Toronto-based programmer Peter Nitsch has created a real-time conversion of Google Street View into ASCII art -- that's the CN Tower, in case you're wondering. Oh, you'll need a browser that supports WebGL. You can read more about the project on the Teehan+Lax Labs website.
It's no secret that -- in some eternal quest to palliate my nostalgia -- I've developed a mild obsession with text-mode art. Years ago, I learned all the relavent algorithms, techniques, and code pages in order to best simulate text-mode in modern browsers -- an effort that resulted in (long since abandoned) projects like ASCIImeo and Flashterm. Recent explorations in bridging the digital-physical divide (plus a sense of withdrawal) have caused me to revisit image-to-text conversion with a quick experiment.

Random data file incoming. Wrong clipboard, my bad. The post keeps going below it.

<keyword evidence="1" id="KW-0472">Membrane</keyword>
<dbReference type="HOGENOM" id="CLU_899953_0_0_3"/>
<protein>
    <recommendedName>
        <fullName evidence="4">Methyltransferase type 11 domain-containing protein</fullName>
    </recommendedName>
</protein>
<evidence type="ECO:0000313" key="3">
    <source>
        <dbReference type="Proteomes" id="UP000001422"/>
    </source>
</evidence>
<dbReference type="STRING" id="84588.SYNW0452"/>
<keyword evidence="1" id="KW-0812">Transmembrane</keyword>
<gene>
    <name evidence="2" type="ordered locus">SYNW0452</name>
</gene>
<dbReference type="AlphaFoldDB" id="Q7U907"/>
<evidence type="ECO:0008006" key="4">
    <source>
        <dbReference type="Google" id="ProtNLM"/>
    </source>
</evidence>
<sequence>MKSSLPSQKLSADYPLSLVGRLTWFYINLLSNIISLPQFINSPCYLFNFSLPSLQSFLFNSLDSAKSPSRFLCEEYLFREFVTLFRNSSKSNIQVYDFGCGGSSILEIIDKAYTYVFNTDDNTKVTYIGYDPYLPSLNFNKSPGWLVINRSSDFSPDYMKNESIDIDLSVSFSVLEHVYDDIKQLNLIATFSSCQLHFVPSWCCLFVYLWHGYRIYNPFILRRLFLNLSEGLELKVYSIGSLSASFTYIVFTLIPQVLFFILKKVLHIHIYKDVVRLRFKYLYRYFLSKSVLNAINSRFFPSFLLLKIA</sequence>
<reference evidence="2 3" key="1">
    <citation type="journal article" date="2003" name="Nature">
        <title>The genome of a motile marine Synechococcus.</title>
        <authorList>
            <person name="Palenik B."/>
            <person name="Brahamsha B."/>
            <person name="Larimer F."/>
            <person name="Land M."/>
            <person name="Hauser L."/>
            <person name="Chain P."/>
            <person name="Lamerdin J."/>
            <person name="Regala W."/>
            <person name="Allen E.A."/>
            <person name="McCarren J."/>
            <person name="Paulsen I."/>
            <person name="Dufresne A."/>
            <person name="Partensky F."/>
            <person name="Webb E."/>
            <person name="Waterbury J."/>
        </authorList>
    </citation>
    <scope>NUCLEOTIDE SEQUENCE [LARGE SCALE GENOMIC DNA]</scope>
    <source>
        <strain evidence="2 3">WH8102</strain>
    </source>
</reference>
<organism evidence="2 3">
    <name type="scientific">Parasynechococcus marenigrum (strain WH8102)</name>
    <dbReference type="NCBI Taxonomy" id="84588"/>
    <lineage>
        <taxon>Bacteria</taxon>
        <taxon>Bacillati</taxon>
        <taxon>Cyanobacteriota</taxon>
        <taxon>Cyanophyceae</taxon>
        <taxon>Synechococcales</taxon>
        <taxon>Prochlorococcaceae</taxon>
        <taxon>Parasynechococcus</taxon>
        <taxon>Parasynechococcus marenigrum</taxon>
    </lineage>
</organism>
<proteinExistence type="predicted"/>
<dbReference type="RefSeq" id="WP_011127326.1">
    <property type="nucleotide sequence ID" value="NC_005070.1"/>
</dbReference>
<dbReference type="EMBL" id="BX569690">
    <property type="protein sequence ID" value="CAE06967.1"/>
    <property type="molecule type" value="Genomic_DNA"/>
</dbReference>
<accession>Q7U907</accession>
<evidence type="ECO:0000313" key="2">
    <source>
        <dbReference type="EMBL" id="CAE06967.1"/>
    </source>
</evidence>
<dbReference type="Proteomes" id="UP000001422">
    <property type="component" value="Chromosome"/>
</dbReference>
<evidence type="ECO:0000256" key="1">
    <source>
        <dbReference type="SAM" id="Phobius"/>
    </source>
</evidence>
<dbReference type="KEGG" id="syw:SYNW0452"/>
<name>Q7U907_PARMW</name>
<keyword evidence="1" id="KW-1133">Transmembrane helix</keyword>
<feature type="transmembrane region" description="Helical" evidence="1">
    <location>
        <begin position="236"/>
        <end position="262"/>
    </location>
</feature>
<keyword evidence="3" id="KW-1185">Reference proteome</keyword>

For many of us that have grown up with computers, text-mode art represents something deeper than nostalgia. It is an artform manifested from technological constraints, inspired by the same hacker ethos that build the early machines used to produce and view it. Fundamentally, it is both an expression and prisoner of the system it inhabits. This latest experiment attempts to free ASCII art from the confines of the screen and enable it to exist in physical space -- with light and paint.
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